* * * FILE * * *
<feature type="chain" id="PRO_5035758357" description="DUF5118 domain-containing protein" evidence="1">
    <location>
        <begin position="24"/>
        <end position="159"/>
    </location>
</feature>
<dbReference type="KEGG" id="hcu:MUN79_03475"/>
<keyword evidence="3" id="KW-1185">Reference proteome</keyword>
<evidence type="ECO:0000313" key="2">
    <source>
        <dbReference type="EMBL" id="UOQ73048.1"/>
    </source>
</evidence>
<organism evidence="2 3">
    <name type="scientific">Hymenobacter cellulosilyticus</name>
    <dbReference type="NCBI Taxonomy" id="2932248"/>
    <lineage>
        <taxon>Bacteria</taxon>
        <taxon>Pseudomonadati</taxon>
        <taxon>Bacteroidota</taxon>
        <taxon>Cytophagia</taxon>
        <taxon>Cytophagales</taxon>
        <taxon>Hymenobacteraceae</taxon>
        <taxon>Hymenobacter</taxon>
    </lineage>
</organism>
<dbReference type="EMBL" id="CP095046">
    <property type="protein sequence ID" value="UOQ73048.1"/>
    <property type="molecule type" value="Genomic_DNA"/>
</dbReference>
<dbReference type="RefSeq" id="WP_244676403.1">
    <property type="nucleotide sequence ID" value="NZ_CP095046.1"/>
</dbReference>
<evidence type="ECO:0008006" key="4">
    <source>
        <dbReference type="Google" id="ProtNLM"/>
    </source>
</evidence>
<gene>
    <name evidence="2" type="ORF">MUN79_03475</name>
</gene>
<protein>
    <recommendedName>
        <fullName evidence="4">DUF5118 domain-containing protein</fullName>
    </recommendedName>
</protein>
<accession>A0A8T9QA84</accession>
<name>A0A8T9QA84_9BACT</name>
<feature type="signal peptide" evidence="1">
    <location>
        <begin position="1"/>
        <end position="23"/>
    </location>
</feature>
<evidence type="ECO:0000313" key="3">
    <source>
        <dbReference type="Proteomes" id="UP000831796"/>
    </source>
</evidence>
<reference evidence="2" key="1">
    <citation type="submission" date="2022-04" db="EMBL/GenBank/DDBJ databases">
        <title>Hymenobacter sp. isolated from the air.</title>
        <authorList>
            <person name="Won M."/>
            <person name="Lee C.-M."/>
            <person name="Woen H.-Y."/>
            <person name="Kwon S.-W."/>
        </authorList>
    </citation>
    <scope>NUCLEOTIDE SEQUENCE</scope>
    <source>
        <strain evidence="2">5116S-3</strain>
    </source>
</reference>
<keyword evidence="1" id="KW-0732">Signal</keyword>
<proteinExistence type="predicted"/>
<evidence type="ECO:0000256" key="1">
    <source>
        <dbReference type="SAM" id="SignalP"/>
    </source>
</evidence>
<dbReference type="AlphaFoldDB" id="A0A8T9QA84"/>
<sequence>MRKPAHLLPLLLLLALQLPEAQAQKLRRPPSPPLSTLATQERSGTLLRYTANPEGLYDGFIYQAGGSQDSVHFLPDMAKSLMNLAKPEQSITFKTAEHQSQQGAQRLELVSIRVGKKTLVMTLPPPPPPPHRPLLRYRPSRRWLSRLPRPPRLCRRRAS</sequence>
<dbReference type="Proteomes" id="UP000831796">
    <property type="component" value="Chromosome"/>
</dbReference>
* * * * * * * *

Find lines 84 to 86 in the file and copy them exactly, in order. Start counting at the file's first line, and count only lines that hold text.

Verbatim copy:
<dbReference type="Proteomes" id="UP000831796">
    <property type="component" value="Chromosome"/>
</dbReference>